The team went into detail with the new design, said Michael Sharp, vice president of design and construction
“Instead of thinking outside the box, we had to think inside the box,” Sharp said. “What can we do to this prototype? How can we cut construction costs? What can we do? Basically, if it’s not income generating square footage, when needed for operations, we took it out. We went back and revised all of the engineering inside and out to say, what do we do to this prototype to make it pencil out? You know, is it feasible to build is the return on your investment?”
They included input from the owners of the 67 Hometown Studios already in operation.
“I talked to those folks that are in there operating Hometown Studios,” Sharp said. “Then we went out and we hired a design build team, that are folks that are out there actually drawing and building extended-stay properties. We reverse engineered, we value engineered it and said this is where we need to build this per key.”
They winnowed the development cost down to around $65,000 a key. The first two properties using the new design are expected to open in Florida in the first quarter of 2023. The first five sites are all identified in Florida.
For Limbert, one of the best things he’d seen at the Dallas show and on his tour was the rise of the second generation of Asian American hoteliers.
The next generation
He was particularly happy to see long-time Red Roof franchisee Asvin Patel, owner of AA Hospitality in Bellmawr, New Jersey, had brought his daughter Mayuri to the Dallas meeting.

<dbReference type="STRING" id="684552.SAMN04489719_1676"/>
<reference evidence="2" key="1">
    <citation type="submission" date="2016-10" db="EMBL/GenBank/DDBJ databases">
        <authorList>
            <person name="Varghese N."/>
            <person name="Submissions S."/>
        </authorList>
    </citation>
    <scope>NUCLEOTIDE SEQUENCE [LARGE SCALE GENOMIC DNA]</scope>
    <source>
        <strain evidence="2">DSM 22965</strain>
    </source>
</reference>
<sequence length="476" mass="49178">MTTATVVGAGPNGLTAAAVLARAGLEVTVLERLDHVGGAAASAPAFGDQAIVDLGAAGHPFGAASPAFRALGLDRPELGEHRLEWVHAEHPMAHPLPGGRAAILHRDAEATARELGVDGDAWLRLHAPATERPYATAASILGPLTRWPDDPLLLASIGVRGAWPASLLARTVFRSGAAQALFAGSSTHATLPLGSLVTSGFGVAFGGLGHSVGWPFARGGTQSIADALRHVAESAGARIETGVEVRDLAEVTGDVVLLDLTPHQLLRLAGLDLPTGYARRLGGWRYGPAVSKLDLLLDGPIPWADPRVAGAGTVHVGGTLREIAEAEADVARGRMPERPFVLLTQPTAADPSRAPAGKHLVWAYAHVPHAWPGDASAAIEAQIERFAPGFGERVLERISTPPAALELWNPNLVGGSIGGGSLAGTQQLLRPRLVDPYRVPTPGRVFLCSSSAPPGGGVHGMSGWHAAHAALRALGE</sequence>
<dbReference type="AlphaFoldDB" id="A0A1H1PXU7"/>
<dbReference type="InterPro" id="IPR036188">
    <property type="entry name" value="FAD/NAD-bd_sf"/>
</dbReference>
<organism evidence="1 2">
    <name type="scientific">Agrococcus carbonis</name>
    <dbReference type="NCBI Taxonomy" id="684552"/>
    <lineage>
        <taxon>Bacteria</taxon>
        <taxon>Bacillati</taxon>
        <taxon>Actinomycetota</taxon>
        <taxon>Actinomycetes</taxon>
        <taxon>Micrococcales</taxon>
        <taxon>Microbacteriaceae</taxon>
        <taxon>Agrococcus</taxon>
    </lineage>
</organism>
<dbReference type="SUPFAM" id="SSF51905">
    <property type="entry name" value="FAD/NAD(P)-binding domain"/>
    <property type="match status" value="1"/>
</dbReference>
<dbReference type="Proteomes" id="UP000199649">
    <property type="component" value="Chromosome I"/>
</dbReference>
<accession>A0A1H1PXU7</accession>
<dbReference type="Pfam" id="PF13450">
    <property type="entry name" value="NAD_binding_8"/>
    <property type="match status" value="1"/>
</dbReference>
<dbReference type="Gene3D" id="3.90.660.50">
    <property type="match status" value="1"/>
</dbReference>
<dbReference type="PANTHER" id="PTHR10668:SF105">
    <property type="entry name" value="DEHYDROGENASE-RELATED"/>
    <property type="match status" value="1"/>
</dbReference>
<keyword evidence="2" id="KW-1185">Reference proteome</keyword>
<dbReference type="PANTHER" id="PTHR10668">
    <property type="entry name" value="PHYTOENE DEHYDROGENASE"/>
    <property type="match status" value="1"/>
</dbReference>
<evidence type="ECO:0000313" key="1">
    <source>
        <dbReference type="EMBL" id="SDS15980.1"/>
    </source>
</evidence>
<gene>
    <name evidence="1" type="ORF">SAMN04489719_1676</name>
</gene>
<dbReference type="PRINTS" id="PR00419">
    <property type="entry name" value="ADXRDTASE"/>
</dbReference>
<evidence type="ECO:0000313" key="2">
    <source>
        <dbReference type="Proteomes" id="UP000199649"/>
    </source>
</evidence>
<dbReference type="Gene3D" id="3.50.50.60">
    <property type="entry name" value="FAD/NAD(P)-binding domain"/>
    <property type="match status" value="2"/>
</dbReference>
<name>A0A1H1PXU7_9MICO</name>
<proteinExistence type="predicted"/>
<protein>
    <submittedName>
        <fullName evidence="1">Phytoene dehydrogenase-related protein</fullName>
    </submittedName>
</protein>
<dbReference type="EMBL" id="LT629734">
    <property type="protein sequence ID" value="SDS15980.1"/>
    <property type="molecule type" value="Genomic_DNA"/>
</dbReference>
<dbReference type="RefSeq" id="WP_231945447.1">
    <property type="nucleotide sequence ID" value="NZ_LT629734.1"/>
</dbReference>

“Red Roof has always prided itself on being a brand that women can come and own and operate in,” Limbert said. “Seeing the second generation, the daughters come to the table, with their ideas, with their thoughts, that’s just been so gratifying and so interesting for me to hear and learn.”
The younger generation will do things differently, Limbert said.
“Of course, the next generation is more about embracing technology,” he said. “And, seeing what kind of things we can do as a brand, to help them operate their hotels, they want to see their property on their iPhone, they want to see the performance, they want to change rates, they want to do all that.”
Asvin began bringing Mayuri and her brother, Alpesh, into the business when Mayuri was 18.
I told her and my son once or twice a week I want you to run the front desk,” he said. “My son asked why, and I said, here are three reasons why. If something happens to me, your mother will need help. If something happens to your mother, I get another wife and you’re out forever. Third thing, the worst thing is, if something happens to both of us, my partners will eat you alive. So, you should know what’s coming.”
The family received their CHA certifications together. Now Mayuri and Alpesh are poised to take over the business full time by December. They have two hotels now but are planning to expand.
“I’ve been working in the background as the CFO for one of the other brands that we own,” she said. “So, we’re taking over, but I have had years of experience just in the background.”
Things will be done a little differently, Mayuri said.
“Because of my financial background, I’m able to optimize things,” she said. “And I speak several languages that are necessary. So, whereas they have difficulty communicating with the housekeeping staff, which is predominantly Hispanic, I went in and I had a whole meeting with them in Spanish.”